I'm thinking my time with Google+ is probably done.
It's so clearly unloved by Google, with no major updates for some time, that I doubt it is worth investing in a product which is so clearly in maintenance mode. Many of the people I follow are no longer posting here. Blogger blogposts, automatically thrown in here, make up much of the remainder of things I see. Comments were once thoughtful, but are now mostly full of idiots; communities are either empty or full of spam. For posts containing links to content, apart from Android-related content Google+ has next to no interaction, and as a website owner, there is absolutely no benefit in me spending the time on Google+, since it produces no tangible benefits in either interaction or traffic.
The most obvious sign of G+'s demise (quite apart from no mentions at I/O last year) is that Google continues to use Google Groups as their main discussion mechanism. Official looking product communities here are either full of spam (Google Play being one more obvious example) or are digital tumbleweed (Freebase, AdSense, and others). Google's many official posts make no attempt to interact or converse with commenters, either. Authorship has been removed, too. If Google doesn't care about Google+, why should I?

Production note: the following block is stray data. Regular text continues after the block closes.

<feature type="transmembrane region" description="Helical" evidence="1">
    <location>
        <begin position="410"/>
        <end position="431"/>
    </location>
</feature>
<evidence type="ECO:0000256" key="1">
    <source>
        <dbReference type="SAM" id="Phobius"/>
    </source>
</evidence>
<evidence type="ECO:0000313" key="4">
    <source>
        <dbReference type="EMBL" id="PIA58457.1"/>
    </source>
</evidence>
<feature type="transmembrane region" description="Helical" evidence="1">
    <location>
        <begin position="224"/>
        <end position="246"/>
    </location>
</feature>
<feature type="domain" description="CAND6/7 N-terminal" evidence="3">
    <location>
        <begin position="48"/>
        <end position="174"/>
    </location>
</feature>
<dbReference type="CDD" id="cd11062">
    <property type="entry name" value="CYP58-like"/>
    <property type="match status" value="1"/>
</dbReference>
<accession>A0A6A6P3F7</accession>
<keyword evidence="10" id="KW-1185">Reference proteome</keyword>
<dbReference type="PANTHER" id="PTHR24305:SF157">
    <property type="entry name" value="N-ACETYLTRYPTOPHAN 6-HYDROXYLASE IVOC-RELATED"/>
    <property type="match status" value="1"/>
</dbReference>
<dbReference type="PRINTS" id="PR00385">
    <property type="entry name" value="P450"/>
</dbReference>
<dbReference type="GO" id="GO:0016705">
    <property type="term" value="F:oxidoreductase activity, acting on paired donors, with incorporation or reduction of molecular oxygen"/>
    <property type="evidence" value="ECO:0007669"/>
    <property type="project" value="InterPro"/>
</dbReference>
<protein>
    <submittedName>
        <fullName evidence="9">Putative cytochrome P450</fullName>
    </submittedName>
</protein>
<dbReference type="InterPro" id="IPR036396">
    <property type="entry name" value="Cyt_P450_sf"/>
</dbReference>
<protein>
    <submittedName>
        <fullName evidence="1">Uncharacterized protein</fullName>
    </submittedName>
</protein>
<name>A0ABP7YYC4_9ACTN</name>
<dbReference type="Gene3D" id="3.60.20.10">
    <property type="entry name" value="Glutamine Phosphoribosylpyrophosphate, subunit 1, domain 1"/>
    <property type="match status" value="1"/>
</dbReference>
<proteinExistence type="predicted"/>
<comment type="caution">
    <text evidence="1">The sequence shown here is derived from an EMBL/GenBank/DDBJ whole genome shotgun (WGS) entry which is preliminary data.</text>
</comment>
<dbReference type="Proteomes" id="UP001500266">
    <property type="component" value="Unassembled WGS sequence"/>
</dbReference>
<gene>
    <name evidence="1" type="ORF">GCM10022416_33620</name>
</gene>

I wanted Google+ to work, but it is clearer every day that - for whatever reason - it simply doesn't. Google+ zealots try to desperately claim that it isn't a ghost town, but in the main they are trying to defend Google+ because they have invested time in it for their SEO or social business that they don't want to go to waste. The reality is that, apart from the zealots, there are precious few media outlets and companies using Google+; and apart from a few niche content types, Google+ is almost invisible in terms of interaction or traffic generation.
If the content was good, I was prepared to overlook some of G+'s shortcomings. For a while, this was a thoughtful and interesting "shared interests network": but it seems that it is becoming less and less so.
Perhaps this is a bigger issue: that Google is losing its way on many things. What was once an innovative, exciting company now appears to be more me-too than ever. I don't know.
I'll keep popping in here to privately share photos of my daughter with family. Facebook is blocked in China, whereas Google+ isn't. (And that, too, speaks volumes). But I suspect I'll do little else.